**Data Preprocessing:**

Data preprocessing involves cleaning and transforming raw data to make it suitable for analysis.

This can include tasks such as removing missing values, scaling numerical features, encoding categorical variables, etc.

The goal of data preprocessing is to prepare the data for modeling by ensuring it is in the correct format, free of errors and inconsistencies, and ready for further analysis.

**Basic Techniques:**

- Removing unwanted column
- Removing duplicated value
- Imputing missing values
- Encoding categorical variables
- Removing the outlier
- Data normalization/scaling
- Transformation
- Balancing the data

**When to do Preprocessing:**

It is generally recommended to perform data preprocessing after splitting the data into training and testing sets. Here’s the corrected order of operations:

Split the original dataset into training and testing sets. This should be done before any preprocessing steps.

Perform data preprocessing steps, such as handling missing values, encoding categorical variables, feature scaling, or any other necessary transformations, on the training set only. Remember to keep track of the preprocessing steps applied.

Apply the same preprocessing steps that were performed on the

**training set to the testing set**. This ensures that the testing set is processed in the same way as the training set, allowing for a fair evaluation of the model’s performance.The main reason for this order is to avoid any

**data leakage**from the testing set into the training set. By preprocessing the data separately for each set, you ensure that the model is trained and evaluated on independent and unbiased data.It’s important to note that some preprocessing steps, such as calculating statistics for imputation or feature scaling, may require information from the entire dataset. In such cases, it is still recommended to calculate those statistics using only the training set and then apply them to both the training and testing sets.

Overall, the correct order is to split the data first, then perform preprocessing on the training set, and finally apply the same preprocessing steps to the testing set.

**Removing Unwanted Column:**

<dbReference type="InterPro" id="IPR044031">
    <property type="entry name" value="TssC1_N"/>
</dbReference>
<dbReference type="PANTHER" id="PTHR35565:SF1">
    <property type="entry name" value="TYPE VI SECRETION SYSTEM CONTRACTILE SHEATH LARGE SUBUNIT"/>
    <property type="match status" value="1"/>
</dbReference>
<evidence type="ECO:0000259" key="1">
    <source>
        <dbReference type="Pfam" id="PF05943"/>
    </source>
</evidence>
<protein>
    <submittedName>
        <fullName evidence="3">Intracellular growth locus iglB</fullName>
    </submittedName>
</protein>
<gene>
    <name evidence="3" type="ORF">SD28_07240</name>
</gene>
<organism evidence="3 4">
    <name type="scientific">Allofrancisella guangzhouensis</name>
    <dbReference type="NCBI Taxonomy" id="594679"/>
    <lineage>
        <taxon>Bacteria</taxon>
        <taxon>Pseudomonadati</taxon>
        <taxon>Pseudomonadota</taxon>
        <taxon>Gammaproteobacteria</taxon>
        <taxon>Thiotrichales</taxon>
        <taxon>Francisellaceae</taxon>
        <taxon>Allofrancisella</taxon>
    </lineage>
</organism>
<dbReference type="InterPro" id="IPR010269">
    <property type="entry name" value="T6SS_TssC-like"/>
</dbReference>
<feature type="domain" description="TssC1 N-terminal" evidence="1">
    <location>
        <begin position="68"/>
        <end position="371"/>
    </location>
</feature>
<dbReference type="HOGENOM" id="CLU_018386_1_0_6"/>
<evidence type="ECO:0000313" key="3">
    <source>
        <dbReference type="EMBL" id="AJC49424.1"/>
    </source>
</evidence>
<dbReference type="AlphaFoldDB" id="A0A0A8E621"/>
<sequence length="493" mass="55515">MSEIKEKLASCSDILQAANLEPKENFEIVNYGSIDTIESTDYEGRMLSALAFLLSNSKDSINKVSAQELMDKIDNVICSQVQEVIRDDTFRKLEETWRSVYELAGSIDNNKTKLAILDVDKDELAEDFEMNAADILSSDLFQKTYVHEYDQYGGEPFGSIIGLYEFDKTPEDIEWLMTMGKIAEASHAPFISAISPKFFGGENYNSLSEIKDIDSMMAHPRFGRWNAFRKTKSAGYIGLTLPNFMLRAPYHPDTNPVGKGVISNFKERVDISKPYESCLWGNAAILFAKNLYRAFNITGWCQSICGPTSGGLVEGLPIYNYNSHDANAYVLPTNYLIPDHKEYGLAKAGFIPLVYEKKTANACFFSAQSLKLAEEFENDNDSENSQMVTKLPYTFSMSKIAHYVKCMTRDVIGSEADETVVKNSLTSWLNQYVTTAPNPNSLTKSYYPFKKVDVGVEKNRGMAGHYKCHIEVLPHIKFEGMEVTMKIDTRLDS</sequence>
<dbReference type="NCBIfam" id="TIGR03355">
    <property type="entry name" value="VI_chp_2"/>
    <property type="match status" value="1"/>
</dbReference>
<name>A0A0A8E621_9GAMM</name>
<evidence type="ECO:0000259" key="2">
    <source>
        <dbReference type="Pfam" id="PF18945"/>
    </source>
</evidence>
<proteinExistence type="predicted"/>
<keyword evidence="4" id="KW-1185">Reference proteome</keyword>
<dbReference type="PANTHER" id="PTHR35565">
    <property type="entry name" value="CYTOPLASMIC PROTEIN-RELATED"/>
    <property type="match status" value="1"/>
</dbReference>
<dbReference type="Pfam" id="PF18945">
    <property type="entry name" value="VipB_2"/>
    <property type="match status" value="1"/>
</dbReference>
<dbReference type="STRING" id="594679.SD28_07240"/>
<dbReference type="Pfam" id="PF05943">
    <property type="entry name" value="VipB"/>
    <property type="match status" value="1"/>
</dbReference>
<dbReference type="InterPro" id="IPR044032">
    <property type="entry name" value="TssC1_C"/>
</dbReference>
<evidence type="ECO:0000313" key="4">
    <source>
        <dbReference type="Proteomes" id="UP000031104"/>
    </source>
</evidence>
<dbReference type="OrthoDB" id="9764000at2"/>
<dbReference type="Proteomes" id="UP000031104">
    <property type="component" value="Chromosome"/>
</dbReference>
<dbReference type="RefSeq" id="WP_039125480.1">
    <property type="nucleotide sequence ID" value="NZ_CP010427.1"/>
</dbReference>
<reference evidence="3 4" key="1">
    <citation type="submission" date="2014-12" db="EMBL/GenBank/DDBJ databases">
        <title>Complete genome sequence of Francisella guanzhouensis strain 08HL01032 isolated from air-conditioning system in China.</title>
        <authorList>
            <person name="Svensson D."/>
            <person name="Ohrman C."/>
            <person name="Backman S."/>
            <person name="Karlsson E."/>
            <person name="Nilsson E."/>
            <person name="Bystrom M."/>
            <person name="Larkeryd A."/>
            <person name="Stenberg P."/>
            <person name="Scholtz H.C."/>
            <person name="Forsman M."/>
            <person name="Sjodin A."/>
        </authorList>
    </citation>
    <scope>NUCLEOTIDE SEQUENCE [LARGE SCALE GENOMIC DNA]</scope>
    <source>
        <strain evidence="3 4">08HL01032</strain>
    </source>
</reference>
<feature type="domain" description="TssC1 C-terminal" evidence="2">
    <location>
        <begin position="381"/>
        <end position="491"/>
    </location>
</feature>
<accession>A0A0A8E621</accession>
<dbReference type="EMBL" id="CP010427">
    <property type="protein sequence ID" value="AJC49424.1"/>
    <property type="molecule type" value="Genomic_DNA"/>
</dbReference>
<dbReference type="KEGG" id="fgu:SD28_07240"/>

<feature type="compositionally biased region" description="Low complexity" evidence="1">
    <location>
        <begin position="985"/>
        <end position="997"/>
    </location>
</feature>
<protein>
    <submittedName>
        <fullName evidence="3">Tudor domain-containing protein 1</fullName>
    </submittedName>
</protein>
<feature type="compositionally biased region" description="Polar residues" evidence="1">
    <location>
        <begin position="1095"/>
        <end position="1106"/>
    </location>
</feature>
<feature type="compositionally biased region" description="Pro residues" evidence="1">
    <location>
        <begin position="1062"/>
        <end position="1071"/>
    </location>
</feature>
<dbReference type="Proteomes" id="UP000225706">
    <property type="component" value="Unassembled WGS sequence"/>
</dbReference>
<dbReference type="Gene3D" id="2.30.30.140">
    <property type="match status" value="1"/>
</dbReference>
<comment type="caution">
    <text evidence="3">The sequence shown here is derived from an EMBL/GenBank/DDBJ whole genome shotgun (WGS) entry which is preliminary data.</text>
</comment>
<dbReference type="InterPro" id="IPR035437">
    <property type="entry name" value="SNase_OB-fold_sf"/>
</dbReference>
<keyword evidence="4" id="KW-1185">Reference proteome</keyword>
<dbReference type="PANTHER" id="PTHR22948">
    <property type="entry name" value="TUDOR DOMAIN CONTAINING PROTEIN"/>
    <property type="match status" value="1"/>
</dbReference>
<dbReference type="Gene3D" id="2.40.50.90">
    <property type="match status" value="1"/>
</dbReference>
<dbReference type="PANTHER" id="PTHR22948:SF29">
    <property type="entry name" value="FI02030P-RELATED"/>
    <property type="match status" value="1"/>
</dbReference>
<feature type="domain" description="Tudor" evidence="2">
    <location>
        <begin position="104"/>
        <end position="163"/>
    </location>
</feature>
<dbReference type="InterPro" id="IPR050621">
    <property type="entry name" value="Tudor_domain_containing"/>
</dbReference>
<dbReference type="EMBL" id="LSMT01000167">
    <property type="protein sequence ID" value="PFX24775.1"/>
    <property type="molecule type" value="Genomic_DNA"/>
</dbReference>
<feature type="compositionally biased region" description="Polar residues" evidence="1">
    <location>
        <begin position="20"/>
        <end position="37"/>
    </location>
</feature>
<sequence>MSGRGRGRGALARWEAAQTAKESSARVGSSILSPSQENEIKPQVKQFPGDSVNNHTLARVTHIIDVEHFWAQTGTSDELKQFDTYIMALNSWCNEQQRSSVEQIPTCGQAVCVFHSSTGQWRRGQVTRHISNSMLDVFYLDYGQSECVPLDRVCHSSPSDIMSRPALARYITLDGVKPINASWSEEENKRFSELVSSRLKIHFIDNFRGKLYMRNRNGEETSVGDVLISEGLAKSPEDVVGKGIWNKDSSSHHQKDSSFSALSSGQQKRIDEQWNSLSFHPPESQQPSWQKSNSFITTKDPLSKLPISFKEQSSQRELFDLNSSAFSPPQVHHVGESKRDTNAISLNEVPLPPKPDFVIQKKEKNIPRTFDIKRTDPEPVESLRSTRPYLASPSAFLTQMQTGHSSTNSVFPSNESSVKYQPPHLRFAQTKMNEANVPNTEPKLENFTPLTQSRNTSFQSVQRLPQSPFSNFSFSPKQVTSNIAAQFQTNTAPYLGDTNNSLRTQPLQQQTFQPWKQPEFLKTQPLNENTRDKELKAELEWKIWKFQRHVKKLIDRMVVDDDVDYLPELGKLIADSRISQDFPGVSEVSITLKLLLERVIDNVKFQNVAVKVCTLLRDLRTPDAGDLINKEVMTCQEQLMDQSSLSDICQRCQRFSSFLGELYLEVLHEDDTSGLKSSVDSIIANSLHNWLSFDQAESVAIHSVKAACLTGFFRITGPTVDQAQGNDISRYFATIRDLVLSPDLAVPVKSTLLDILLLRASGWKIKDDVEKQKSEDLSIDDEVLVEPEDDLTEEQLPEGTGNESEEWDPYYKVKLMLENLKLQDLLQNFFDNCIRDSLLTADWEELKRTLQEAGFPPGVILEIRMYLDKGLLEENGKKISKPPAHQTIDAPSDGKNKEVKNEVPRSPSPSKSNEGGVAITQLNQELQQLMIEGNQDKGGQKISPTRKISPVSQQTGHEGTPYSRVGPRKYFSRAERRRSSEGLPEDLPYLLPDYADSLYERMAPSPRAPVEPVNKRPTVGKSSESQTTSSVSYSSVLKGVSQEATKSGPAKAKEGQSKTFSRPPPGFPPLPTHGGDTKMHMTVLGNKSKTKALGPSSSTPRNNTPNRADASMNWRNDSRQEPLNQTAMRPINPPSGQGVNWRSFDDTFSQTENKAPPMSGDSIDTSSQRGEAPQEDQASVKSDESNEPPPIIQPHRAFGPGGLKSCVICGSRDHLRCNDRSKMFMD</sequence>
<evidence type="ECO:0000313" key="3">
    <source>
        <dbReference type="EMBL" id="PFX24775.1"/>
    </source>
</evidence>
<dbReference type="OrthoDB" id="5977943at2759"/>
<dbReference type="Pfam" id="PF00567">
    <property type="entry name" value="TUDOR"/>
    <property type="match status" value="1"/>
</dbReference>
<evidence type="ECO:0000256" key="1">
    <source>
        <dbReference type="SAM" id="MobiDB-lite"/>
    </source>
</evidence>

- Sometimes, we need to remove some columns using
like id column, Serial column etc**.drop()**

```
import pandas as pd
# Sample DataFrame
data = {
'Name': ['Alice', 'Bob', 'Charlie', 'David'],
'Age': [25, 30, 35, 40],
'Gender': ['Female', 'Male', 'Male', 'Male'],
'Salary': [70000, 80000, 90000, 100000],
'Unwanted_Column': [1, 2, 3, 4] # This is the column we want to remove
}
df = pd.DataFrame(data)
# Remove a single column
df_cleaned = df.drop(columns=['Unwanted_Column'])
# Alternatively, remove multiple columns (e.g., 'Gender' and 'Unwanted_Column')
# df_cleaned = df.drop(columns=['Gender', 'Unwanted_Column'])
```

**Removing Duplicated Value:**

Use the

**.duplicated()**&**.duplicated().sum()**method to identify the duplicated rows in your dataset.Once you have identified the duplicates, remove them using the

**.drop_duplicates()**method.This will keep only the first occurrence of each unique value and eliminate subsequent duplicates.

**Identify Duplicate Rows:**

```
#Creating dummy dataframe
import pandas as pd
data = {
'Name': ['Alice', 'Bob', 'Charlie', 'Alice', 'Bob', 'David'],
'Age': [25, 30, 35, 25, 30, 40],
'City': ['New York', 'Los Angeles', 'Chicago', 'New York', 'Los Angeles', 'Houston']
}
df = pd.DataFrame(data)
print("Original DataFrame:")
print(df)
#Identify Duplicate Rows:
duplicates = df.duplicated()
print("\nDuplicate Rows (Boolean Series):")
print(duplicates)
duplicates = df.duplicated().sum()
print("\nDuplicate Rows (Boolean Series):")
print(duplicates)
```

Output: Original DataFrame: Name Age City 0 Alice 25 New York 1 Bob 30 Los Angeles 2 Charlie 35 Chicago 3 Alice 25 New York 4 Bob 30 Los Angeles 5 David 40 Houston Duplicate Rows (Boolean Series): 0 False 1 False 2 False 3 True 4 True 5 False dtype: bool Duplicate Rows (Boolean Series): 2

**Display Only Duplicate Rows:**

```
duplicate_rows = df[df.duplicated()]
print("\nDuplicate Rows (DataFrame):")
print(duplicate_rows)
```

Output: Duplicate Rows (DataFrame): Name Age City 3 Alice 25 New York 4 Bob 30 Los Angeles